In November 2016 our lives took a sudden and heartbreaking turn when our three-year-old daughter, Bianca, was diagnosed with a very rare and aggressive form of brain cancer called ETMR. We will never forget that dark Tuesday afternoon at London’s Great Ormond Street Hospital when we were given the results of her histology. We knew something was wrong when we saw Bianca’s neurosurgeon waiting for us with an entourage that included a neuro-oncologist and a social worker: “We were surprised. It’s much worse than we expected,” the oncologist said. “Bianca has an extremely rare grade IV brain cancer called ETMR.” But the worst was yet to come; he later told us that our options were either to go home and “make her comfortable,” or radiate her whole brain and spine with devastating consequences and a dismal prognosis. When we arrived back home that afternoon Bianca was playing with her twin sister, full of life and healthy in appearance. That day we did not have the strength to look her in the eyes. We were devastated beyond words.


Unsatisfied with the limited treatment options we were offered in London, we decided to leave the UK. After a week of intensive research we made the decision to relocate to Boston where Bianca has been treated ever since. Her difficult journey is still ongoing. Bianca’s strength and positivity, as well as the countless wonderful doctors, nurses, researchers and other families we have met along the way, have been deeply humbling and inspiring.


Over the past year we have gotten to know the world of pediatric oncology well and its sad realities, the most appalling of which being the inexplicable lack of research funding. Most pediatric cancers are extremely rare; as a result they do not ‘financially justify’ any investment in research. These diseases are thus largely ignored by the pharmaceutical industry and receive only 4% of government oncology research grants. In the past 20 years only three drugs have been approved that were specifically developed to treat children with cancer. The lack of a protocol for many of these cancers makes the difficult journey for families even lonelier. This is unacceptable and we cannot let these children down.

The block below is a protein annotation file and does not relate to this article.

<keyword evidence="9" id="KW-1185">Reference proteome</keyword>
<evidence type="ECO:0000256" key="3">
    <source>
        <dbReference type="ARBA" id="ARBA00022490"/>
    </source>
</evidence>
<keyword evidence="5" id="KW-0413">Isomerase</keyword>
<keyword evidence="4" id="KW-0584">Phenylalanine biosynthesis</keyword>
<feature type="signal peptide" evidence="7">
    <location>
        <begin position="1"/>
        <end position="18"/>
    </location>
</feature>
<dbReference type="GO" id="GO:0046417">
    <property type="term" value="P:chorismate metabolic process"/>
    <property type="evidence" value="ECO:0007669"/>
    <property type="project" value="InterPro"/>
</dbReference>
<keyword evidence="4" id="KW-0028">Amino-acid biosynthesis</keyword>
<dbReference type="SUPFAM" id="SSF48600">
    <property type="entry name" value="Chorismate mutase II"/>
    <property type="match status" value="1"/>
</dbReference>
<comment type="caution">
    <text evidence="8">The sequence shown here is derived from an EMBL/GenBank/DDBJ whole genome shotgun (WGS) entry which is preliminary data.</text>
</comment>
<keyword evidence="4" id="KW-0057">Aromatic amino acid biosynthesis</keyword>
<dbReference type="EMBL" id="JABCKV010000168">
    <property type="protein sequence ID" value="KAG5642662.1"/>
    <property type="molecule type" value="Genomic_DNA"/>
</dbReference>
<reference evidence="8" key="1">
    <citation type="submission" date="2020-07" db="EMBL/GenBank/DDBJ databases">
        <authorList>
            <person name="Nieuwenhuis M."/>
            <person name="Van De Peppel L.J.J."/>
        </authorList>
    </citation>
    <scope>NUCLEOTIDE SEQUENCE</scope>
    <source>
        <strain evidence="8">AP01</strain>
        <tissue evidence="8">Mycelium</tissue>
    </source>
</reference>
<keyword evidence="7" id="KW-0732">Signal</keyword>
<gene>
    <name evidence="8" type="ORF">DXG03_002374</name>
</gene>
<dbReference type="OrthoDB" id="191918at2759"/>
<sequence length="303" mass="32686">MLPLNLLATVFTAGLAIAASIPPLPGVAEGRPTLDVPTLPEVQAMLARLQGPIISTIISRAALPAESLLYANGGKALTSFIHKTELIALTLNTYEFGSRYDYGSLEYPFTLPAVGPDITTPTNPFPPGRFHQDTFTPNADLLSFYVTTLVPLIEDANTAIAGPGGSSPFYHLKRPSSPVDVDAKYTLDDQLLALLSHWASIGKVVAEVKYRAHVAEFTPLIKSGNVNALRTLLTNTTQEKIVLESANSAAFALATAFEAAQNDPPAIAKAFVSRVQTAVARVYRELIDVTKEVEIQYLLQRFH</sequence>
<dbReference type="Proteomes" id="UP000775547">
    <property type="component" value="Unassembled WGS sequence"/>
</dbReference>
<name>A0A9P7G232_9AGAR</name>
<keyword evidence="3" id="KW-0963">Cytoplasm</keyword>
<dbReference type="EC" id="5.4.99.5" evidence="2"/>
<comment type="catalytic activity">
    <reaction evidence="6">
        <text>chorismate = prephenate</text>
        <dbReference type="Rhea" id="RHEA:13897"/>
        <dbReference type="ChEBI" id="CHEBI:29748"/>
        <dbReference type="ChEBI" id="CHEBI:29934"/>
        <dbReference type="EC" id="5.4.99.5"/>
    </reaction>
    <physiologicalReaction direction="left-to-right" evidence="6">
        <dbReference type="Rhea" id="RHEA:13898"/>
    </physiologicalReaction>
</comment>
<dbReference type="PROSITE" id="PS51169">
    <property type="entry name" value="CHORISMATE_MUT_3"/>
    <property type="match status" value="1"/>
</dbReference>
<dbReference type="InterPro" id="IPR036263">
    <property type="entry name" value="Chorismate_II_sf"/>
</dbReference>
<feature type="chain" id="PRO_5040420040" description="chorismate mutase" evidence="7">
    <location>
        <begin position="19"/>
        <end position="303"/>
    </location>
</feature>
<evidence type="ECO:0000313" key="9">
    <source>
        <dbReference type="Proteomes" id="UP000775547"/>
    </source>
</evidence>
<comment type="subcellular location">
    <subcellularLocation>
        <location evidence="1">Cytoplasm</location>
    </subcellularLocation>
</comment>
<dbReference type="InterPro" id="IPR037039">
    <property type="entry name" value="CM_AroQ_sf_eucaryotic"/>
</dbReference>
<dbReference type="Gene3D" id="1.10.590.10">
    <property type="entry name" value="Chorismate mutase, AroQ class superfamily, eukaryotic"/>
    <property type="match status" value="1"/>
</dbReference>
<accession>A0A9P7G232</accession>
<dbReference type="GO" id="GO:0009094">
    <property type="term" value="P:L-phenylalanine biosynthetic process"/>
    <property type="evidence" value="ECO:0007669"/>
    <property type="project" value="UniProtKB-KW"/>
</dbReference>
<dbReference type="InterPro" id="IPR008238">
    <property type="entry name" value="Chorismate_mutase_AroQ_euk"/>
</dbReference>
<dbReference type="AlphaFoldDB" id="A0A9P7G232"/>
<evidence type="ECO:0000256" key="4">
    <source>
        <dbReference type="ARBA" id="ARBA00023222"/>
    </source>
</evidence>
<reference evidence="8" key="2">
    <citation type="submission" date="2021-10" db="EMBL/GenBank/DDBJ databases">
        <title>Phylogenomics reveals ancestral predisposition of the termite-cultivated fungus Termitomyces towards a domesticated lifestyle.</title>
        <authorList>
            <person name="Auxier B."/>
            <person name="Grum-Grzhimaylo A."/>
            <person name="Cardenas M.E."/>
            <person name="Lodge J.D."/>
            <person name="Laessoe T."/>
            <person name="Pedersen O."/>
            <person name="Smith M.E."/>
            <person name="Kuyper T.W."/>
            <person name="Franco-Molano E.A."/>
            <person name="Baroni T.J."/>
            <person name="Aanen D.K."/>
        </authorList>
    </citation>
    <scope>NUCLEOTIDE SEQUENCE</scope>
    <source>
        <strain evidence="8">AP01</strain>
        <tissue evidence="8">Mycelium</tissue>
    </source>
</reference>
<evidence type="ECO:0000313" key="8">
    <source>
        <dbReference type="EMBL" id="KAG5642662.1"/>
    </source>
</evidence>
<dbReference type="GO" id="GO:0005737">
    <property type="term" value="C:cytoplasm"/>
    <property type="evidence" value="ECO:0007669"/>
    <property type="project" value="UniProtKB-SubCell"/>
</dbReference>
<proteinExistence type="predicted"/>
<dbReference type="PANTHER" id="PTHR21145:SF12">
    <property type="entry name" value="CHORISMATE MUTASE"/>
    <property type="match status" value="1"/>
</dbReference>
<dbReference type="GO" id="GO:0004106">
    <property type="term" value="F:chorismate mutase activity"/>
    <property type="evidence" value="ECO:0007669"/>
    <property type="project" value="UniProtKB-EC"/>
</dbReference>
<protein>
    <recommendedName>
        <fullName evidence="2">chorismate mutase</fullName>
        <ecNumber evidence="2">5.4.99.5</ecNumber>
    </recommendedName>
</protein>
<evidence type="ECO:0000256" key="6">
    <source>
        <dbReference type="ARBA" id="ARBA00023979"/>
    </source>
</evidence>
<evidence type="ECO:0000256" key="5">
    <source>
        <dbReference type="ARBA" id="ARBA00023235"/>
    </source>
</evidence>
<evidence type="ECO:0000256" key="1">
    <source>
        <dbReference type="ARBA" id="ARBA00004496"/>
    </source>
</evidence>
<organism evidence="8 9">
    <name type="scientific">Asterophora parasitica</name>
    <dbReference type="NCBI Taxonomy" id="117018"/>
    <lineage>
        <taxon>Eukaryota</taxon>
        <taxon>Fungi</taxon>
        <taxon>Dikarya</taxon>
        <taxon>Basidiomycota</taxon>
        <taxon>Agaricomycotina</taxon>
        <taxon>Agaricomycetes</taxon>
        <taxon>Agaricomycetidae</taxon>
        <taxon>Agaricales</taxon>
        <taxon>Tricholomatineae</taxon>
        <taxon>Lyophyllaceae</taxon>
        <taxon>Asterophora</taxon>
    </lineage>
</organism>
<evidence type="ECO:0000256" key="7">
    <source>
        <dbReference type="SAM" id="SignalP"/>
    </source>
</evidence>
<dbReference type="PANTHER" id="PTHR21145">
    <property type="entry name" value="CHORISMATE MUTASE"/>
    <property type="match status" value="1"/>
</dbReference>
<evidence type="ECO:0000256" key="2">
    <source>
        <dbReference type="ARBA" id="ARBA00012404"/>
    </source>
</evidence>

Naturally we have decided to dedicate a large part of our lives to supporting research for the rarest pediatric cancers: those which need funding the most. To that purpose we have decided to create ‘The Bibi Fund’ in partnership with a wonderful and inspiring organization, Solving Kids’ Cancer (SKC). The goal of ‘The Bibi Fund’ is simple: Funding research with a focus on the rarest childhood cancers.


In order to make ‘The Bibi Fund’ a success and ultimately save children’s lives we need all the support we can get. We thank you from the bottom our hearts for reading our story and we hope you will join us in supporting this very important cause. 


With love,

The Niedzielski Family (Bianca, Stella, Gisela and Michael)

About Solving Kids' Cancer (SKC)

  • 100% of all donations go to research.
  • SKC is an independent and nonprofit organization which invests in the highest-impact research projects without any ties to any particular research institution or hospital.
  • SKC works across borders and in collaboration with other like-minded nonprofit organizations.
  • SKC has a world-renowned scientific board and a proven track record in finding, funding and advocating for innovative research projects, which create more novel and less toxic treatment options for children with cancer and ultimately save lives.
  • SKC is a certified 501(c)(3) organization based in New York City.  Donations are tax deductible (EIN: 20-8735688)


Donations are tax deductible to the fullest extent allowed by law.  No goods or services are received in exchange for donations made to Solving Kids' Cancer via The Bibi Fund.  If you are an overseas donor, talk to your tax advisor about your potential tax benefit.